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Celebrating May Day

The conclusion of the Potomac School’s centennial year is full of tradition and alumni visitors.

The ominous, gray sky and unseasonably cool temperatures only made the brightly colored costumes stand out all the more against the green grass and white tents assembled on Gum Tree Field.

Families, some including generations of Potomac School alumni, brought picnics and set up blankets along the edge of the soccer field, bundled up to watch the pageantry of the school’s Centennial May Day Celebration, part of a weekend celebration marking the end of the schools one-hundredth year.

The Potomac School was started in 1904 by Edith Draper Blair, Hetty Fairfax Harrison and Ellen Warder Thoron, all residents of the Lafayette Park area of Washington, D.C., as an educational opportunity for the children of working mothers, a revolutionary idea at the time. The school opened in 1904 at 6 Dupont Circle with 47 students studying in first and second grades; kindergarten, third and fourth grades were started the following year. The school moved to 18 and M Street from 1906 through 1916, and then to California Street, where it stayed until the McLean campus was built in 1951.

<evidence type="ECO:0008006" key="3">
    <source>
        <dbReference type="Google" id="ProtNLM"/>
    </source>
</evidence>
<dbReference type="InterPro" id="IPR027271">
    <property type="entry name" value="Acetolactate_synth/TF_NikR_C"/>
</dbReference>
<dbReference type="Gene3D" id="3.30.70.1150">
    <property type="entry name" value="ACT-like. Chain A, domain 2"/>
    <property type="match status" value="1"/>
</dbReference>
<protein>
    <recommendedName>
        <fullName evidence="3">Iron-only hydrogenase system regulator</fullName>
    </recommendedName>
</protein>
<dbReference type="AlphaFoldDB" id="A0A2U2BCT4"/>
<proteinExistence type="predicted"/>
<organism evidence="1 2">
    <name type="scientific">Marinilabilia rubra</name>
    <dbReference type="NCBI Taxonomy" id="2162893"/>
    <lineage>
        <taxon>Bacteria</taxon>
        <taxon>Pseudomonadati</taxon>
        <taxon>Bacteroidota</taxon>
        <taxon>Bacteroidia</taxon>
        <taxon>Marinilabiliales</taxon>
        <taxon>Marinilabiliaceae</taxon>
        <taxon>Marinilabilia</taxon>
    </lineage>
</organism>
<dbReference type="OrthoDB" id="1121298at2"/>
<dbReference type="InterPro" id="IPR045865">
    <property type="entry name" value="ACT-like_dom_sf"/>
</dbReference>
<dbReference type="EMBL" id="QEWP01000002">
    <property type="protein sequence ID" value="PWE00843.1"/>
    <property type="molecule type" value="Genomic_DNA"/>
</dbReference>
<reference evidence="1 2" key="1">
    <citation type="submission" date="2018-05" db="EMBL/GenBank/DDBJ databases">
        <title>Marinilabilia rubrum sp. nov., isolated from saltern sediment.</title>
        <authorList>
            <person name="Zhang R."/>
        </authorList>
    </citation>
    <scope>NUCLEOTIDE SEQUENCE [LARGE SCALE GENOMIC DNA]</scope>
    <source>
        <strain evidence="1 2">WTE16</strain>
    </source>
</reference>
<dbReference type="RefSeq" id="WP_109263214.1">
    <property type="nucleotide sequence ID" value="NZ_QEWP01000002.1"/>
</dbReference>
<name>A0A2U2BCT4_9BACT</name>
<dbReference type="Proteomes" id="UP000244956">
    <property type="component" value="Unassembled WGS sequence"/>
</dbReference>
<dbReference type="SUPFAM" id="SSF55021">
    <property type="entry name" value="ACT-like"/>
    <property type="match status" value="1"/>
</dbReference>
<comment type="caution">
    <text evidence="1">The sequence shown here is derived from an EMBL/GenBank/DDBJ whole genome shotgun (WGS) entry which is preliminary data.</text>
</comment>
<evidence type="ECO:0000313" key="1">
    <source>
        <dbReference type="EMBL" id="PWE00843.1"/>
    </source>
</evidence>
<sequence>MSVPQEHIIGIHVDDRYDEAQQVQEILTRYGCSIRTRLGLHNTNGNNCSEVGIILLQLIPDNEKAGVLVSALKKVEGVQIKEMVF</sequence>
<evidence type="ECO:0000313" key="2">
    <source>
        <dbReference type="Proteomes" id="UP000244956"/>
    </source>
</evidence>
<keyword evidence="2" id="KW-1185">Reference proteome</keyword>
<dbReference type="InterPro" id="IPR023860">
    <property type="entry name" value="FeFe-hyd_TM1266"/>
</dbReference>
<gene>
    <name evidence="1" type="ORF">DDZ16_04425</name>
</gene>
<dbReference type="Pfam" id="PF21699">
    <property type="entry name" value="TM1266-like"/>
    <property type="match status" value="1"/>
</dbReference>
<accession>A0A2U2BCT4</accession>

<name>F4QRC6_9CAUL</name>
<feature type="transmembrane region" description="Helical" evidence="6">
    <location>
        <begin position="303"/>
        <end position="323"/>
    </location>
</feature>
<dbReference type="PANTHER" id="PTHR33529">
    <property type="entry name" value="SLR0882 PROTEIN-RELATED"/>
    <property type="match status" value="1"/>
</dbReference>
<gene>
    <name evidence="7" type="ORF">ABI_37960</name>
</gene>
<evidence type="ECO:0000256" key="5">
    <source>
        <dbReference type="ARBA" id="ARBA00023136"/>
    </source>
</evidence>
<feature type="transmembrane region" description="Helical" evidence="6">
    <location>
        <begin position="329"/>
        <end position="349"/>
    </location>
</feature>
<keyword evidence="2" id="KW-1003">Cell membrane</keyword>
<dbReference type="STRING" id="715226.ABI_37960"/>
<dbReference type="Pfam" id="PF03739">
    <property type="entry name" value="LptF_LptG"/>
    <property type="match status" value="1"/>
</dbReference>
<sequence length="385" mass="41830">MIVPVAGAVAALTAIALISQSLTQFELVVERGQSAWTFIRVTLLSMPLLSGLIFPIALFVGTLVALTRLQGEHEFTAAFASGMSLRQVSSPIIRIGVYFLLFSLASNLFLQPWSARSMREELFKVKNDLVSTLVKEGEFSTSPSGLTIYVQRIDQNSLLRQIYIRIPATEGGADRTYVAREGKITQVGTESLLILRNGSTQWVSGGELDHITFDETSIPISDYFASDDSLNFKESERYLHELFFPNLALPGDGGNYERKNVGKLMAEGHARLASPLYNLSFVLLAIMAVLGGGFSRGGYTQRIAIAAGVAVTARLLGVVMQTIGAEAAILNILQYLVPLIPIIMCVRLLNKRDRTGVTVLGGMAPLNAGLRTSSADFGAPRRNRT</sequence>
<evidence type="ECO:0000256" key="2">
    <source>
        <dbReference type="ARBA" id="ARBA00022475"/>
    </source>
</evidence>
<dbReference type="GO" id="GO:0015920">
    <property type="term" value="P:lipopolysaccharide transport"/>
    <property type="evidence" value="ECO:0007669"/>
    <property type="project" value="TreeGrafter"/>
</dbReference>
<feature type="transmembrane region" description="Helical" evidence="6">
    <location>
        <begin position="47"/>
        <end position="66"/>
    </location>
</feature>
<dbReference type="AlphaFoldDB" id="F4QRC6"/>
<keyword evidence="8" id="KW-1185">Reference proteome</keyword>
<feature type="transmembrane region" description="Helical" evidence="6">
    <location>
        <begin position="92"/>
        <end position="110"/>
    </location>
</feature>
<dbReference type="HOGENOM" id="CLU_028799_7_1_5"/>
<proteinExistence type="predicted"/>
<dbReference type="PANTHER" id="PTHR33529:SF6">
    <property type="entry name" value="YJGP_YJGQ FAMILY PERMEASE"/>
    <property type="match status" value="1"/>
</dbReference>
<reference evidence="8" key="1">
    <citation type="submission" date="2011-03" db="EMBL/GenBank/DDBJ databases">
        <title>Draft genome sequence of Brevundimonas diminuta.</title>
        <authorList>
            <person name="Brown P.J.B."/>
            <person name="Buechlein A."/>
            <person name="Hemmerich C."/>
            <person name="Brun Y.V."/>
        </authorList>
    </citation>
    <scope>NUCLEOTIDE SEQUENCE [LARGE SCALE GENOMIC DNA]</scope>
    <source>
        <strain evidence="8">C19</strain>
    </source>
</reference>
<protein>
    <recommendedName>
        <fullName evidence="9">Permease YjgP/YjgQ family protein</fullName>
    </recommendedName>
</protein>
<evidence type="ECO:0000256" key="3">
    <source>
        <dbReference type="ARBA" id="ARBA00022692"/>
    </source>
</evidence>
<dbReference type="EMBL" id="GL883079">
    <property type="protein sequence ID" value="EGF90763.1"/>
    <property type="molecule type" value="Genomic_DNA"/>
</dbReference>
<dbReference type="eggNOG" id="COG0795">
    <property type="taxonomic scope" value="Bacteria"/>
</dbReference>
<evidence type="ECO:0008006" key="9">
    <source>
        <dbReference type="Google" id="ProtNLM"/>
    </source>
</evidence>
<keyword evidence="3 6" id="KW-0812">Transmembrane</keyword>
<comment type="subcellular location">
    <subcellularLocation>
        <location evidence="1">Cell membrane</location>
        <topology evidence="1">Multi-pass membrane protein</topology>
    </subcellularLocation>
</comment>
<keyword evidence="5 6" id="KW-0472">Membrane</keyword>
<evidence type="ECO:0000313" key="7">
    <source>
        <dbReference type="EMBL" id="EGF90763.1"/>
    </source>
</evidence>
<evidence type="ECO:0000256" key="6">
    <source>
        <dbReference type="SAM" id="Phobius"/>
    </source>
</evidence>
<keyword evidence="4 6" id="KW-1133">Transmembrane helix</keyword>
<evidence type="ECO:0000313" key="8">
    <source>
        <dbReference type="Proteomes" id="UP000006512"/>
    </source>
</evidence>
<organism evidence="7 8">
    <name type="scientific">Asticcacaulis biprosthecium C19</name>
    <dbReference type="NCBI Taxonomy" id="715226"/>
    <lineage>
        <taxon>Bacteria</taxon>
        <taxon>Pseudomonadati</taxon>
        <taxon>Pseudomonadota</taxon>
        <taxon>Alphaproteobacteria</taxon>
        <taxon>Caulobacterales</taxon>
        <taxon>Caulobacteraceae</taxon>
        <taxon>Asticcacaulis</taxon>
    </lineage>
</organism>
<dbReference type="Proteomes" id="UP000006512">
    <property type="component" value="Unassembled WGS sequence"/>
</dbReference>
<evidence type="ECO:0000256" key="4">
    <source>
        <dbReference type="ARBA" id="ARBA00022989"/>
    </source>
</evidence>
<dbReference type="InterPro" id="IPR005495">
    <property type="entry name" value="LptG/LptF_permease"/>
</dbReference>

“The May Day celebration dates back to the start of the school,” said Marcie Graceffa, coordinator of the yearlong celebration. “We have pictures from when the school was downtown on California Street and when it was moved to Dupont Circle. It’s a wonderful tradition for the school.”

Part of the excitement was the return of Morris Men dancers who had graduated the Potomac School in past years, some more gray than others. The Morris Men are an elite group of male sixth-grade students selected to perform traditional Celtic dances in simple costumes while clapping out rhythms using long, smooth wooden branches.

“Typically it’s only for sixth-graders, but for the anniversary we’ve invited some alums to join us,” said Suzie Bissell, director of annual giving for the school.

When the men walked out onto Gum Tree Field, their chilly audience burst into applause as the eight groups of six men took their positions on the field as they had done years ago.

“We have alumni that have come back from as long ago as the class of 1967, when they graduated ninth grade,” Graceffa said. “They’ve come from different parts of the country to be here today for this celebration. It’s a big privilege to have them come here.”

Students whose fathers were Morris Men are often selected to carry on their family tradition as well as that in the school, which adds to the honor, she said.

“This is one of the best memories people take with them when they leave the Potomac School,” she said.

For one family, it was much more than a traditional May Day celebration.

TILDA REDWAY graduated from the Potomac School in 1943, when she completed ninth grade. Her son, Jon, also attended the school, as do his children, Eliza and Ethan. Tilda’s mother had also attended the Potomac School when she was a little girl.